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Wireless Temperature Measurement of a Sample in Vacuum

  • G. Richard Blair
Conference paper

Abstract

The temperature of a sample suspended from a microbalance is difficult to measure without interfering with the weighing process. A device is described in which the sample temperature causes a change in frequency of the infrared emitted from a gallium arsenide photodiode. The oscillator unit is mounted in a small hermetically sealed box which in turn is moiunted on the microbalance as part of the sample weight. A thermistor is buried in the sample, attached by fine wires at any convenient distance from the box to minimize circuit thermal sensitivity. Power to operate the oscillator is derived from a silicon solar cell, activated by a light exterior to the chamber. The gallium arsenide cell output can be detected at distances ranging from a few inches to several hundred feet by a suitable photocell. The detected signal is fed into a frequency meter.

Experimental data for frequency change vs. temperature are shown. A range of 400 C is easily attained. The accuracy of temperature measurement is ±0.15%.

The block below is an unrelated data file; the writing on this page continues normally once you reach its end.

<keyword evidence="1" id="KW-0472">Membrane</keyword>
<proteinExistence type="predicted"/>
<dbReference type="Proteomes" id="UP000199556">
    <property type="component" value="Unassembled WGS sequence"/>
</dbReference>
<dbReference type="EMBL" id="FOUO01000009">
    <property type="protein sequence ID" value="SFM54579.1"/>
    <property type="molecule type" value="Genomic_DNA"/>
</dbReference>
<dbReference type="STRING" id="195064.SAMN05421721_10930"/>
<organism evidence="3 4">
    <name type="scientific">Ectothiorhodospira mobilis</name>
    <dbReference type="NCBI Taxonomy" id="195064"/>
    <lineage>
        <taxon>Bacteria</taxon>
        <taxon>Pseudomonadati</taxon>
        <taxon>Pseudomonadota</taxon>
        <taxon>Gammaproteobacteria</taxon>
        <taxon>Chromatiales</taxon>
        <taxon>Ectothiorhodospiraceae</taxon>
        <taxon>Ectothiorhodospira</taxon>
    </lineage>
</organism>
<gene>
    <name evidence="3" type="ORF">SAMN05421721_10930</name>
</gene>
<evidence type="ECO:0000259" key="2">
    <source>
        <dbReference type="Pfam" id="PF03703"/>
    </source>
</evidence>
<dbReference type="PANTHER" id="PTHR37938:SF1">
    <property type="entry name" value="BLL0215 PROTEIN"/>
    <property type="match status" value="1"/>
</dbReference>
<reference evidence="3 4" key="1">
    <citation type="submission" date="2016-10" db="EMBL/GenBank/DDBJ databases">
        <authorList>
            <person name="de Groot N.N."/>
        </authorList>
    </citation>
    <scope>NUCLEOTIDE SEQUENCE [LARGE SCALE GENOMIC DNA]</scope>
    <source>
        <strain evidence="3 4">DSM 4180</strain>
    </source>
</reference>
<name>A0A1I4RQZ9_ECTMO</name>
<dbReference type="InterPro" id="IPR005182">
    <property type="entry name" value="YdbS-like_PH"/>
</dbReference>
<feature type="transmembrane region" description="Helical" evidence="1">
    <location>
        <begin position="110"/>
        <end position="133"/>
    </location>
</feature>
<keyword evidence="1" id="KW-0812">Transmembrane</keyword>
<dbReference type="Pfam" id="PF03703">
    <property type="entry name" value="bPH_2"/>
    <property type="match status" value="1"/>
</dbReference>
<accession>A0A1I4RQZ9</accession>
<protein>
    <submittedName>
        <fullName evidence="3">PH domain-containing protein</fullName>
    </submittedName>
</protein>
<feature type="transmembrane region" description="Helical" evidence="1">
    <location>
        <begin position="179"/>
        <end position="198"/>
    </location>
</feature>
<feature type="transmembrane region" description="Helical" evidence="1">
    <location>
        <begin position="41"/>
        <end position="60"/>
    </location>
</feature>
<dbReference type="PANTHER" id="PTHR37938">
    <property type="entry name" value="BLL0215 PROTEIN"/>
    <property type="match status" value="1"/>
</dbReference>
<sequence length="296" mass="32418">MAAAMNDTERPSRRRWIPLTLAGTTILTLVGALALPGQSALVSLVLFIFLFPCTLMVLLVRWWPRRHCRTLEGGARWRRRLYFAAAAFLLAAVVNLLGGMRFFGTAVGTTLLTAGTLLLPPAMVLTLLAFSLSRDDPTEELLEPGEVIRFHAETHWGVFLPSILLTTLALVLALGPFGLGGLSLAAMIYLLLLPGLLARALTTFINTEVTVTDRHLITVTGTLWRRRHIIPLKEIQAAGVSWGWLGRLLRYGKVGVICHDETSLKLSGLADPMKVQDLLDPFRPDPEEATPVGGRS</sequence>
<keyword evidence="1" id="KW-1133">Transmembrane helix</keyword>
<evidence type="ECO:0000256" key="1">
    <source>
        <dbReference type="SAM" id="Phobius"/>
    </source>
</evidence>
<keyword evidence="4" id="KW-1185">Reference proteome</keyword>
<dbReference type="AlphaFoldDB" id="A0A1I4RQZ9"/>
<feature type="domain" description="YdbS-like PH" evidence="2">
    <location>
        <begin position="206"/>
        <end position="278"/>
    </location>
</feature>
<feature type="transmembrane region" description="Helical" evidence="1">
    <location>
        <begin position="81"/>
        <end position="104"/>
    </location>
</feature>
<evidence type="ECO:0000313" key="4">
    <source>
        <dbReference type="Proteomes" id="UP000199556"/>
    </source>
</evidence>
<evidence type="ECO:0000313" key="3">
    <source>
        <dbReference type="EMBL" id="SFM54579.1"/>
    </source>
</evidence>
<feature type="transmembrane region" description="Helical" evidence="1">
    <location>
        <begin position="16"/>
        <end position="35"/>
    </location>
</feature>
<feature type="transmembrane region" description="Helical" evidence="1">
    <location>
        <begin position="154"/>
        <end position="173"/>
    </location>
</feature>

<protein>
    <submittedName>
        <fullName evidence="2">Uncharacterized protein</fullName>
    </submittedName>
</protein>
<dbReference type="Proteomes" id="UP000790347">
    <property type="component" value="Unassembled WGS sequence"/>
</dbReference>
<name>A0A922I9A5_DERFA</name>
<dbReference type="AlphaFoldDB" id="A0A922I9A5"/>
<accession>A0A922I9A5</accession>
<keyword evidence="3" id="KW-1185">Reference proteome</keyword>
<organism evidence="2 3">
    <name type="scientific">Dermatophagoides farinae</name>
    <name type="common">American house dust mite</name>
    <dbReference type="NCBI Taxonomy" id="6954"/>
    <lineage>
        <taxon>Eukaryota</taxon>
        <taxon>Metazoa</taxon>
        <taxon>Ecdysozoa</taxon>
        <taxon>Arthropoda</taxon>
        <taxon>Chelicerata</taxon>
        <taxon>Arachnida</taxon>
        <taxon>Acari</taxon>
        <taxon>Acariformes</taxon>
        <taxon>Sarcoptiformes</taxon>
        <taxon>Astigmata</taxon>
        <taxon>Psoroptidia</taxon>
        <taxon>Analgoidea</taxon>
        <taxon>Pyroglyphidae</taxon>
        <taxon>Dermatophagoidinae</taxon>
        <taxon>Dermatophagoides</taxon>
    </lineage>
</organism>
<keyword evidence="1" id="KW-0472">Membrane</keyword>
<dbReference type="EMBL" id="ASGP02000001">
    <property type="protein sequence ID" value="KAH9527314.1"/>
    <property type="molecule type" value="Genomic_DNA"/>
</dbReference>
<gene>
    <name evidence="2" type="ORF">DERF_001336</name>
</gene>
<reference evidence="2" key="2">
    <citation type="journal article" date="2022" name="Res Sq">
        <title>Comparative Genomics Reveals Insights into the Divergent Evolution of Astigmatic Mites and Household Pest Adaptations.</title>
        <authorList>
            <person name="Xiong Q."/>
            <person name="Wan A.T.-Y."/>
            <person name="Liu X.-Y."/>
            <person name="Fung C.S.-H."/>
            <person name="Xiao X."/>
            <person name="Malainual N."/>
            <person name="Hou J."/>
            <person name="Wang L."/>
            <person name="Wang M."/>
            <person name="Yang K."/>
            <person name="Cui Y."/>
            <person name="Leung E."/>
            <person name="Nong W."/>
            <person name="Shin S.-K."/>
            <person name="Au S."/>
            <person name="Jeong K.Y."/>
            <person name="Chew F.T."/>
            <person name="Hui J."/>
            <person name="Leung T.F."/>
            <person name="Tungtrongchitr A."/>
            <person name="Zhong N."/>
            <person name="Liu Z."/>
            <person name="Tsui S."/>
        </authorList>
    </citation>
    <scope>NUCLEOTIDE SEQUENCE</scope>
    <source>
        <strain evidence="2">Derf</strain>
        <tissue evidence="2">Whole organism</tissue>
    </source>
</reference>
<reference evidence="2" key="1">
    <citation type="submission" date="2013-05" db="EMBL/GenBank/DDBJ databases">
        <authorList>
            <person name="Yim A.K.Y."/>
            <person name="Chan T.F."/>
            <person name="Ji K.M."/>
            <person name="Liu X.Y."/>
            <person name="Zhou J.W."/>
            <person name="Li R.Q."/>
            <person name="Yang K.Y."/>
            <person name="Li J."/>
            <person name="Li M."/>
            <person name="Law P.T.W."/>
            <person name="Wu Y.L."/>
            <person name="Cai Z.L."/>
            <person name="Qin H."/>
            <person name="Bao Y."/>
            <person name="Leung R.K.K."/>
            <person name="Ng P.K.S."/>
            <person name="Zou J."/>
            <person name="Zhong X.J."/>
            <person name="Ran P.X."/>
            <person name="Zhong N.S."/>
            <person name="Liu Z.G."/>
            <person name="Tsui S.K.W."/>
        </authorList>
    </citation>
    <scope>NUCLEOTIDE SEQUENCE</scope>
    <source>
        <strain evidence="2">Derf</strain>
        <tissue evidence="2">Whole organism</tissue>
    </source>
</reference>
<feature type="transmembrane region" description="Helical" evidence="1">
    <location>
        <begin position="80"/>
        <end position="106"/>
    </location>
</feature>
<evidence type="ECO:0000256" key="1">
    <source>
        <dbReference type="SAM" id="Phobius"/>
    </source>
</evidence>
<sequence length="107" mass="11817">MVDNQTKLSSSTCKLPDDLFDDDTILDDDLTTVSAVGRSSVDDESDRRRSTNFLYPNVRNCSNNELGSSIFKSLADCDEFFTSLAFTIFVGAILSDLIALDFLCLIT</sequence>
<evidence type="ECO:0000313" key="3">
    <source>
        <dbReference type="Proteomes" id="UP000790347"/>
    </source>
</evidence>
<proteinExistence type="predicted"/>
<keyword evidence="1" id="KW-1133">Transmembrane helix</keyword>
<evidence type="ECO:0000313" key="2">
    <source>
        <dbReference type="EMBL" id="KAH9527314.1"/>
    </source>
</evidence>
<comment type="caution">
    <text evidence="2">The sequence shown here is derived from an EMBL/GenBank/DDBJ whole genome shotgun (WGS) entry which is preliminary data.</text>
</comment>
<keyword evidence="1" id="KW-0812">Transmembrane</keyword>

Keywords

Solar Cell Sample Temperature Gallium Arsenide Silicon Solar Cell Furnace Wall 
These keywords were added by machine and not by the authors. This process is experimental and the keywords may be updated as the learning algorithm improves.

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References

  1. 1.
    A. W. Czanderna, Ultramicrobalance review, in: S. P. Wolsky and E. J. Zdanuk (eds.), Ultra Micro Weight Determination in Controlled Environment, Inter science. New York (1969), p. 37.Google Scholar
  2. 2.
    D. Hilleicke and P. Schmider, in: C. Massen and H. Van Bechum (eds.). Vacuum Microbalance Techniques, Vol. 7, Plenum Press, New York (1970) (in press).Google Scholar
  3. 3.
    Alan J. Adler, Wireless temperature measurement with radio telemetry, Sixth Conference and Exhibit, Temperature Measurement Society, April 21, 22, 1969, Hawthorne, California.Google Scholar
  4. 4.
    General Electric Engineering Data Sheet 6200, “Manmade diamond thermistors.”Google Scholar
  5. 5.
    Ernest G. Wolff, Oxide thermistor for use to 2500 K, Rev. Sci. Instr., 40, 544 (1969).CrossRefGoogle Scholar

Copyright information

© Plenum Press, New York 1971

Authors and Affiliations

  • G. Richard Blair
    • 1
  1. 1.Hughes Aircraft Company Electron Dynamics DivisionTorranceUSA

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